When Steve Shoemaker was general manager at Caterpillar Inc., he first applied lean product and process development (LPPD) practices as the chief engineer on a new platform of next-generation hydraulic excavators, overseeing the new product from concept to production. Based in Japan, he was responsible for the company’s Hydraulic Excavator Design Center, including the global team in China, Germany, and the U.S.
Steve is now applying what he learned as head of engineering at Caterpillar’s Earth Moving Division. He shared his insights on applying LPPD principles, sustaining them, and leading teams of engineers with LEI Communications Director Chet Marchwinski at Designing the Future Summit 2019.
Q: Why did Caterpillar adopt lean product and process development, and what were the benefits of LPPD to a global company like Caterpillar?
Steve: We started adopting lean principles in our factories about 30 years ago. So, we’ve been employing those techniques, from a factory perspective, for some time. Then, in the mid-2000s, we faced some significant emission regulations that impacted all of our products. And that meant that we had to redesign all our equipment.
We had some massive changes to our exhaust systems that would help us comply with the new emission regulations. So, it was a crisis from a product development perspective that drove us into lean product and process development. Across the whole enterprise, engine people and machine people came together for what we called blitzes to develop common solutions that we could apply to multiple machines. That was when we really jumped into lean product and process development, and it has been ongoing ever since. There have certainly been many areas where we’ve fallen back, but there are still pockets of excellence moving forward with the principles.
Q: After you started lean product and process development, how did you sustain and spread it? Any tips there?
Steve: You can’t force it on folks, and it’s always easier to fall back into old ways of doing things if people don’t see the benefits immediately. We have a small core group, our lean office, that’s responsible for product development and lean applications. They’re [available] on a pull basis. So the groups that want to do value-stream mapping, for example, or need assistance, pull on them on an as-needed basis. They come and move the team along, and it’s been quite effective.
Q: You were the chief engineer for the excavator portfolio from 2012 to 2017, and now you have chief engineers reporting to you. What’s your advice to other executives who lead teams of chief engineers
At Caterpillar, the chief engineer is the top technical person on a particular product. And, in the Earthmoving Division, we’ve got the paving products — bulldozers, motor graders, medium wheel loaders, and a wheel loader business that we run out of China. Those machines are the heart of the Caterpillar business, growing it over the years. So, these chief engineers have been through a lot. And there’s not a lot of lessons that a leader’s going to come in and teach these folks about how to do product development, but there are a few things that I’d recommend.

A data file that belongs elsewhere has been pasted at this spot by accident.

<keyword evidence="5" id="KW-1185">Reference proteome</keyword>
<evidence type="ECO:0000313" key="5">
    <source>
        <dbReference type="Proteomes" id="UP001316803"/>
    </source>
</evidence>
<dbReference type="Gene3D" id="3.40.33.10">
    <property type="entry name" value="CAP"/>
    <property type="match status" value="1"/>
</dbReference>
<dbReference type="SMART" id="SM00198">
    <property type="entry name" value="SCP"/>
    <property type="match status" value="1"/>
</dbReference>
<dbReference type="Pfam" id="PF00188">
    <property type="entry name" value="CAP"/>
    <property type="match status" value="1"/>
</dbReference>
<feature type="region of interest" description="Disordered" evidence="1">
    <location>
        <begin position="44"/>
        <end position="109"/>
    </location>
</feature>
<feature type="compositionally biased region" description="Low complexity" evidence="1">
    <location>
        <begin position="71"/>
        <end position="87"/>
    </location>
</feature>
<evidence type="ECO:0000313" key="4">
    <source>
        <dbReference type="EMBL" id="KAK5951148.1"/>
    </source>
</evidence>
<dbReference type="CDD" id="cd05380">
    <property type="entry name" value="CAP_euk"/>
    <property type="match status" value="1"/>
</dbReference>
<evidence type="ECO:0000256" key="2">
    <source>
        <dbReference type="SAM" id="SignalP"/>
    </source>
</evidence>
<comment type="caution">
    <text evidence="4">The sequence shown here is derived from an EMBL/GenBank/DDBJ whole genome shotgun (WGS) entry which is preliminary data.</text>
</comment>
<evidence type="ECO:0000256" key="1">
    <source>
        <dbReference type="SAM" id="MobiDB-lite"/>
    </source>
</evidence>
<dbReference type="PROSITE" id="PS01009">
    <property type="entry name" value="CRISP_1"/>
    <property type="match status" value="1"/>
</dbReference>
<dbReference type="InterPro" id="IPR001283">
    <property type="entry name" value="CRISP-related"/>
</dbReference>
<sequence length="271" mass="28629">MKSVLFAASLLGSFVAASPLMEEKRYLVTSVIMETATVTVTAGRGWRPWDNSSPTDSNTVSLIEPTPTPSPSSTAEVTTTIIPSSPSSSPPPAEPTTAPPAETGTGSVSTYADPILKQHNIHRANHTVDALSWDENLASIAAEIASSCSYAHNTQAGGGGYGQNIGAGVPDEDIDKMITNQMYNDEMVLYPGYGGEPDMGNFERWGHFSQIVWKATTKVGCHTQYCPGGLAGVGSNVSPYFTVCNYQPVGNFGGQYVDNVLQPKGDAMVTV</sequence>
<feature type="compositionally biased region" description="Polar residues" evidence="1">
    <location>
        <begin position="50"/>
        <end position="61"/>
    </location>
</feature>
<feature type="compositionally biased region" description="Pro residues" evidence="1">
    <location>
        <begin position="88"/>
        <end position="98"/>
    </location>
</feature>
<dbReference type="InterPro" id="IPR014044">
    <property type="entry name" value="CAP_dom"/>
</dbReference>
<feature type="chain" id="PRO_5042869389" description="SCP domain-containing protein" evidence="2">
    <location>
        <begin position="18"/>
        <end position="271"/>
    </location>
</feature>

One is to listen to them. They know their products, they know what needs to be done on a product, and they know when the new content of a program is too much or not enough. They know where they can push and where the risks are.
The second thing — and it’s something that I work hard to do — is I try to make their jobs easier; let them focus on bringing value to the factory and the products that we send to our customers. I try to get rid of all the other bureaucracy that gets in the way of them doing their jobs and letting them focus on that every day. One of the most important elements of that focus is growing new engineers, helping teach and develop our engineering base so that we’ve got people who can fill the shoes someday.
And then, finally, I’d say you have to appreciate them. They’re the workhorses of the organization; they come to work every day, and they do their jobs every day, day in and day out. And sometimes we forget to tell them how much they mean to the company. So, just showing your appreciation for how much value they add is, I think, really an important key.
Q: That’s great advice. Final question: You were based in Japan as head of the company’s hydraulic excavator design center, a global team with offices in China, Germany, and the U.S. How do you introduce lean development concepts to such an international group? What are the special challenges of an executive leading a team like that?
Steve: My time with the excavation division was a unique period. We hadn’t developed a new platform for our excavators in over 25 years. And it was during my time there that we moved into a new product development program called Next Gen Excavator. And that afforded us the opportunity to employ modularity and commonality as we drove from multiple platforms to a single global platform. So, it really focused us on simplifying our business and united the teams for a common goal — a common purpose — and a reason for what we were doing. And that helped us focus on simplifying the business.
Editor’s Note: This Lean Post is an updated version of an article published on November 20, 2019.
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